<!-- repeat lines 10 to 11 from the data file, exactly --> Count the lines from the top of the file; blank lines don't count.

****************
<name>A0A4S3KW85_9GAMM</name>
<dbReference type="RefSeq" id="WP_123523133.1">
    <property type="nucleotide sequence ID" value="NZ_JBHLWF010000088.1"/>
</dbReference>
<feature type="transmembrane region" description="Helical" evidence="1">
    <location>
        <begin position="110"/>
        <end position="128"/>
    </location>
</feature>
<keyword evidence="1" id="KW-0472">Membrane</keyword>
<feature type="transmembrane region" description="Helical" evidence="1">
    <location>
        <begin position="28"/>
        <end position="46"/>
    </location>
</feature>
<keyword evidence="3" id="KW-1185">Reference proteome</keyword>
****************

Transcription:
</feature>
<keyword evidence="1" id="KW-0472">Membrane</keyword>